- January 18, 2011 at 1:42 am
Hey everyone, I’m just curious if anyone out there has attempted to edit to a shared drive via SMB? The setup I am currently working with has two 2.26 8-core Mac Pros (both 10.6.4), one direct attached via 4GB fiber to a 16-bay, RAID-5 fiber array. The fiber volume is set as a shared folder via File Sharing. Both systems are connected to a Netgear Gigabit Switch.
When I mount the fiber volume via AFP I am able to get about 105-110 MB/s using the AJA System Test. Connecting via SMB results in only 65-70 MB/s using the same test settings.
I know SMB has never been the ideal way to share files between OS X systems. However, given a situation where this is necessary, can anyone suggest a way to bring up the R/W speeds on the SMB shared volume? I’d ideally like to bring it up around that of the AFP share in order to edit video.
Let me know if you need any more information regarding my setup. Thanks.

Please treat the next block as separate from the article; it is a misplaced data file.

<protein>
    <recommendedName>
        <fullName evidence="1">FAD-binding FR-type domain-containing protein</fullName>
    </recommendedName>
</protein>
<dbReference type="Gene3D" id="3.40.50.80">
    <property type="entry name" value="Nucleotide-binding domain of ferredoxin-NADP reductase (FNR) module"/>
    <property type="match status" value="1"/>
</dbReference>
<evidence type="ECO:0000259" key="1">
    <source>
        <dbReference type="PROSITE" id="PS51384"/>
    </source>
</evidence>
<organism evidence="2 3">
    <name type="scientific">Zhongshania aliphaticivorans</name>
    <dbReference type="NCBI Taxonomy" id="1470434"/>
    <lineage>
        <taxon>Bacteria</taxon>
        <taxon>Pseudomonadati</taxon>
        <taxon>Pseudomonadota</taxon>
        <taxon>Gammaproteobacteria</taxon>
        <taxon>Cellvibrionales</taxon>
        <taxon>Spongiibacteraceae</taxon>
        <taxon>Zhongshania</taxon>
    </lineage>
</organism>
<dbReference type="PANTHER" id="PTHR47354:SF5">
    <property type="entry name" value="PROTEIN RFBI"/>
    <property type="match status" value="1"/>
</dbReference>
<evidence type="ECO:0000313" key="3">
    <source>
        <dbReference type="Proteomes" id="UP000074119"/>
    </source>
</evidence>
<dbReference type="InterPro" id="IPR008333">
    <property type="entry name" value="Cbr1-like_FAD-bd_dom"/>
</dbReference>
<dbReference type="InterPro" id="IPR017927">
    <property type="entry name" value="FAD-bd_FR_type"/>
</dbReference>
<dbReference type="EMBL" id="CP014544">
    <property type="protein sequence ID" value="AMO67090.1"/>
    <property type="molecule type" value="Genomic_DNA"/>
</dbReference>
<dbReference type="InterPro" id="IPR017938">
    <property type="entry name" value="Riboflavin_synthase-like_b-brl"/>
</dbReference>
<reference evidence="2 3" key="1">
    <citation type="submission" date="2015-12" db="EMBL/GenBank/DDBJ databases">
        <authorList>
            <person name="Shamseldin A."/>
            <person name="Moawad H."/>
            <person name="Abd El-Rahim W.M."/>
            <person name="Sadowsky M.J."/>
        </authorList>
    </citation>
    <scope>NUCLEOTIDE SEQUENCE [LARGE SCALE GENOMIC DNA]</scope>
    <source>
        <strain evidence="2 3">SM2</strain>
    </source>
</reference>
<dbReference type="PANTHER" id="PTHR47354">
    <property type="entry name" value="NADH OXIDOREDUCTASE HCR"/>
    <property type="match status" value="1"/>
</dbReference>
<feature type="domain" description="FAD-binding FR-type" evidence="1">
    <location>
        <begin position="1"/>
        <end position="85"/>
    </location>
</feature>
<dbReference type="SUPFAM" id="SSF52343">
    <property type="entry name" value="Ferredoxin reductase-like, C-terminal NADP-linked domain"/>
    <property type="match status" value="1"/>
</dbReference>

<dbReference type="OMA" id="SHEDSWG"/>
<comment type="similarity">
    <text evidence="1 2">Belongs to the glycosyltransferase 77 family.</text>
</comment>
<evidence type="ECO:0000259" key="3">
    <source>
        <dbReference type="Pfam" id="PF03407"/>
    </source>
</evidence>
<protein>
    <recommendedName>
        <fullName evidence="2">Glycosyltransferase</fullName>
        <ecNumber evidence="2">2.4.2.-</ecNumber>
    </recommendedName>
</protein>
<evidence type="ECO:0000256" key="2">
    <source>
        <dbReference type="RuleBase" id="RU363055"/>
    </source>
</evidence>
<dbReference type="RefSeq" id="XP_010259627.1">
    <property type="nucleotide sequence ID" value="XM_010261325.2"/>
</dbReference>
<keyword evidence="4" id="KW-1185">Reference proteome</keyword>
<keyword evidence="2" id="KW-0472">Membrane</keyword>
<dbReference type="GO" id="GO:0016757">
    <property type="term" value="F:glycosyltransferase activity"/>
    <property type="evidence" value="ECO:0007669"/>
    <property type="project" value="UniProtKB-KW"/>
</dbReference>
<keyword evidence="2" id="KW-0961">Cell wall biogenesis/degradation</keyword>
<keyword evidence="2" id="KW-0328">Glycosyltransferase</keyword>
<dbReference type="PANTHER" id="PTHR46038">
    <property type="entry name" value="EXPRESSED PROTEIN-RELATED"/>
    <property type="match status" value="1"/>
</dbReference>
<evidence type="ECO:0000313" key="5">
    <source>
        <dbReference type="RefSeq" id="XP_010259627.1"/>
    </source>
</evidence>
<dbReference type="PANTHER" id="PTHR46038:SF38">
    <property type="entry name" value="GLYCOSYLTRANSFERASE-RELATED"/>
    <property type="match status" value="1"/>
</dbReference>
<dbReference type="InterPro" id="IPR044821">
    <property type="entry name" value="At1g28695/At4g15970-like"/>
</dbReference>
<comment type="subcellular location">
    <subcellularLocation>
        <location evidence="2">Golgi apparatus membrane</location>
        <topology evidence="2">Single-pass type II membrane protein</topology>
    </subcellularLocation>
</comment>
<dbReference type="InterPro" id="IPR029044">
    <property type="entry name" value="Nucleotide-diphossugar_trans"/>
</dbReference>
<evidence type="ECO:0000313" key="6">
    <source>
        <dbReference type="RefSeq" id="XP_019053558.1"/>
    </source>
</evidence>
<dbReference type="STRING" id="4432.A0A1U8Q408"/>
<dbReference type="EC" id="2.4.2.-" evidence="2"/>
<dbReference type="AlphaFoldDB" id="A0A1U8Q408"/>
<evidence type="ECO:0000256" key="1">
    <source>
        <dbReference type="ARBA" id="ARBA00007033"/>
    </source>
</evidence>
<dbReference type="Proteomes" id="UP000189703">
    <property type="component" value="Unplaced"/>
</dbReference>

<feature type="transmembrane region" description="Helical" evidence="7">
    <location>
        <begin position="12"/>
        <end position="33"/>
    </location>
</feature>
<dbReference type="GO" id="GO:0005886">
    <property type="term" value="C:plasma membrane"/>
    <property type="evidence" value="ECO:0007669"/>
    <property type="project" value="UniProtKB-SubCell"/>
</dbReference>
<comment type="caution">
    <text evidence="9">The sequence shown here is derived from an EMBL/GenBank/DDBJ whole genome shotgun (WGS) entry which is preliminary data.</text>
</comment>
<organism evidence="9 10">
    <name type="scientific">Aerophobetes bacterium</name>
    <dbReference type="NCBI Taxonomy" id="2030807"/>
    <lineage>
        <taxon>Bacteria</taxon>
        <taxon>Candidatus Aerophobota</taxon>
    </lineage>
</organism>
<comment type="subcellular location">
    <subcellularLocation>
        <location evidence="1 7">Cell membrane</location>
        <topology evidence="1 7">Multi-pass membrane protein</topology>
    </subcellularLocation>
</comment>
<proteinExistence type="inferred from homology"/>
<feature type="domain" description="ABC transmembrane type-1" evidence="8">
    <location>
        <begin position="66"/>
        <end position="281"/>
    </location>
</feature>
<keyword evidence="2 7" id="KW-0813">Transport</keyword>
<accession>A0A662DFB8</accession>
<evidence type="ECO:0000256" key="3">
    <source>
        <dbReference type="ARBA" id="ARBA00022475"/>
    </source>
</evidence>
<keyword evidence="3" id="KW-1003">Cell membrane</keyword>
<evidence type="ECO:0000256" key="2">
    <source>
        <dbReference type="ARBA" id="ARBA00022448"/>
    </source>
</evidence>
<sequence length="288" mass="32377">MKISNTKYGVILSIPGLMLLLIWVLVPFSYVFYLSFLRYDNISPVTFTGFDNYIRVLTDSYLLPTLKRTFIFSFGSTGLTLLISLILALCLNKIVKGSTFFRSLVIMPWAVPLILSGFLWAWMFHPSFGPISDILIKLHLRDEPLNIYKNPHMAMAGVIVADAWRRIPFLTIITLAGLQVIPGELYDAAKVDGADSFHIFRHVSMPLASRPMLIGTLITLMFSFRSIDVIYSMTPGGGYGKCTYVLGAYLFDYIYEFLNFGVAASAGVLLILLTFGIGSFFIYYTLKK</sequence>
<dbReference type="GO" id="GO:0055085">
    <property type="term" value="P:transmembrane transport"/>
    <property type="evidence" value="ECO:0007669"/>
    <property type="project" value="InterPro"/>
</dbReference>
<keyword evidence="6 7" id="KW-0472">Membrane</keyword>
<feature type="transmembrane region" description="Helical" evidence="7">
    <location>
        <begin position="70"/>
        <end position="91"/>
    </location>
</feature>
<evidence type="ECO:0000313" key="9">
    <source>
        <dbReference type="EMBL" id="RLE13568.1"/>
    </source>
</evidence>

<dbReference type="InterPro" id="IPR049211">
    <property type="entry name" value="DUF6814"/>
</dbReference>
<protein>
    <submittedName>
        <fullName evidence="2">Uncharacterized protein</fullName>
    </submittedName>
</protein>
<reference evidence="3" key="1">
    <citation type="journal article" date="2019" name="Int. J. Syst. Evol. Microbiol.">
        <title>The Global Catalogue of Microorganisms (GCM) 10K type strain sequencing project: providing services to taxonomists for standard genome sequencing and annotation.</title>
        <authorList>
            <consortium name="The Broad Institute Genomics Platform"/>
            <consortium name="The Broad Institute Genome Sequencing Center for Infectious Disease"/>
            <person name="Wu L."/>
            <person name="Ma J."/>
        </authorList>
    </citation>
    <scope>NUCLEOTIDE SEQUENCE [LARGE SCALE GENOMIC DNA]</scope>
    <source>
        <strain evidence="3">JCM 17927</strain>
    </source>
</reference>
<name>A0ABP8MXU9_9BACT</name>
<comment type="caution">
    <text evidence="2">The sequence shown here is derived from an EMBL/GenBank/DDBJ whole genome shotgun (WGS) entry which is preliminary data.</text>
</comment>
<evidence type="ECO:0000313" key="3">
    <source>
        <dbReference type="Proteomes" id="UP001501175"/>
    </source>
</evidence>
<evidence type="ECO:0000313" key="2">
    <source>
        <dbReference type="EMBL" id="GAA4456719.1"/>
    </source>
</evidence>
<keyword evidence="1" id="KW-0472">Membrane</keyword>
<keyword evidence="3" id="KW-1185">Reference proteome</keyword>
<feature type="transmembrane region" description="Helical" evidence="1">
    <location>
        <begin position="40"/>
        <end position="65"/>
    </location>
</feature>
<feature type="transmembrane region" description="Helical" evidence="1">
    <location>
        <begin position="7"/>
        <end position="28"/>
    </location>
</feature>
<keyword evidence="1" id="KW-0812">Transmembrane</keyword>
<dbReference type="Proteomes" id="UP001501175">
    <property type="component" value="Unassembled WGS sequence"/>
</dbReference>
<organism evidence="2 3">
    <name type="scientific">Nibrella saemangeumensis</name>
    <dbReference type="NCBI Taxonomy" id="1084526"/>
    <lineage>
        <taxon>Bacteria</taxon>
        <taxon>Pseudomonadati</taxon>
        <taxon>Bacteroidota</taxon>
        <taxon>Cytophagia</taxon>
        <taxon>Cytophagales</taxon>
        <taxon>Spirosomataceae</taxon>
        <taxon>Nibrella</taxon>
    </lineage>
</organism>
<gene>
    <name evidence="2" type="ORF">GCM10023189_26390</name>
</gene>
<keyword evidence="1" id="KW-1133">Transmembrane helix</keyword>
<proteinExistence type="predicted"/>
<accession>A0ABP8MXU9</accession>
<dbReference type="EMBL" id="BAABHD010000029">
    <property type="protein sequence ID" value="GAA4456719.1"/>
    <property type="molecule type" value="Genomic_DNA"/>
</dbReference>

- January 18, 2011 at 11:35 pm
Thanks Chris. I will look into this. Have you ever gone through the process of modifying the etc/smb.conf file? If so, what were the results? Thanks!
- January 19, 2011 at 2:37 am
On my Linux and FreeBSD servers I do — that’s generally the way you configure samba. You’ll probably find relatively little specific to tuning on OS X, but should be able to follow, in general, the Linux notes for which there are many.
One of the most common things to adjust are some of the socket options, specifically the send and receive buffers. In the [global] section, you would have:
socket options = TCP_NODELAY SO_RCVBUF=8192 SO_SNDBUF=8192
Other things to look at is tuning your tcp stack. Again, there are a number of articles on the net about this. The best values are something you have to figure out for your specific use. I’m running with 9K jumbo frames (more because I can than I need to) and have these settings in /etc/sysctl.conf on my Mac workstation and using ttcp, I can get close to 900 Mbps (far more than I expected).
Now as you get into this, a couple of notes:
– SMB is not known to be the fastest protocol in the world.
– You’ll want to see if you’re getting limited somewhere else such as CPU or disk. Assuming you tested from the same exact machines with AFP and are now trying SMB, this would give you the same disk IO and network performance leaving CPU as the big thing to watch.
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